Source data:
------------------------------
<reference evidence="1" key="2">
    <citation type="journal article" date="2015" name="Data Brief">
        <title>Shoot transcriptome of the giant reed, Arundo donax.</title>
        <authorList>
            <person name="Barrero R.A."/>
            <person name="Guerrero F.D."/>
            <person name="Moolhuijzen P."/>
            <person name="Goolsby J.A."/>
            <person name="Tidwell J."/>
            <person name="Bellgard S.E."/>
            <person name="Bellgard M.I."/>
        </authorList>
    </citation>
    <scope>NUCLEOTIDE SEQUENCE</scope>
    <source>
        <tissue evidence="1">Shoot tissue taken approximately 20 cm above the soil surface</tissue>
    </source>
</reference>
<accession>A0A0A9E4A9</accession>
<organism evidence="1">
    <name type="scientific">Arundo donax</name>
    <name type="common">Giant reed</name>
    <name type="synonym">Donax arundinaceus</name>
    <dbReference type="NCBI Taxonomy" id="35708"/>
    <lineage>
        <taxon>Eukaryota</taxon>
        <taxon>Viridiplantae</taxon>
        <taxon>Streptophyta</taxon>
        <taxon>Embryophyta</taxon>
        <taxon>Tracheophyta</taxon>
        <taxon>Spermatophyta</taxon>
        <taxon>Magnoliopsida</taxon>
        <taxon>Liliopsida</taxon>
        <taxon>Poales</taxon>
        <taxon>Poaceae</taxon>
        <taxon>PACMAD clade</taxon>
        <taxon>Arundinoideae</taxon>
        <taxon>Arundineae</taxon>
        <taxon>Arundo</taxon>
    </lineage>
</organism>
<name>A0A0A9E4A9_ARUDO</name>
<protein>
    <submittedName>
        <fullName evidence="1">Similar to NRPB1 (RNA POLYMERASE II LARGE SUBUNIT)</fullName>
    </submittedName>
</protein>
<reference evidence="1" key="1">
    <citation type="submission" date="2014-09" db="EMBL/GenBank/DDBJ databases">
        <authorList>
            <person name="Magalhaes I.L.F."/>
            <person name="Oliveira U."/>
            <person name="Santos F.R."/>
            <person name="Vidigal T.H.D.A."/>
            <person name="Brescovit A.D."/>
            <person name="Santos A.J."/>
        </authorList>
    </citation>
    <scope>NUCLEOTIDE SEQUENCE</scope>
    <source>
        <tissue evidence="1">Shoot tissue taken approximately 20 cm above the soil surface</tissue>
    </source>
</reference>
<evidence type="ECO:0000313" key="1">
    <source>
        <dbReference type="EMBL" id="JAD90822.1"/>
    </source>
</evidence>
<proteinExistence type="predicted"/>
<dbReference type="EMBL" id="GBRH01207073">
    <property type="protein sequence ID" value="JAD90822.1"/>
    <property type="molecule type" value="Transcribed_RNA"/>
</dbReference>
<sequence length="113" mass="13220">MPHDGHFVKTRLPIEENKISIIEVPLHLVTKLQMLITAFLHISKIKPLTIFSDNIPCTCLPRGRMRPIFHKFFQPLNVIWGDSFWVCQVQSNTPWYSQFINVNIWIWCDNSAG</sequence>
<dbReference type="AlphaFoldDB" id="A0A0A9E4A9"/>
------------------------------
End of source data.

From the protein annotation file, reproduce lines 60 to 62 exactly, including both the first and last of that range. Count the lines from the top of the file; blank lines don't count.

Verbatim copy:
    <source>
        <tissue evidence="1">Shoot tissue taken approximately 20 cm above the soil surface</tissue>
    </source>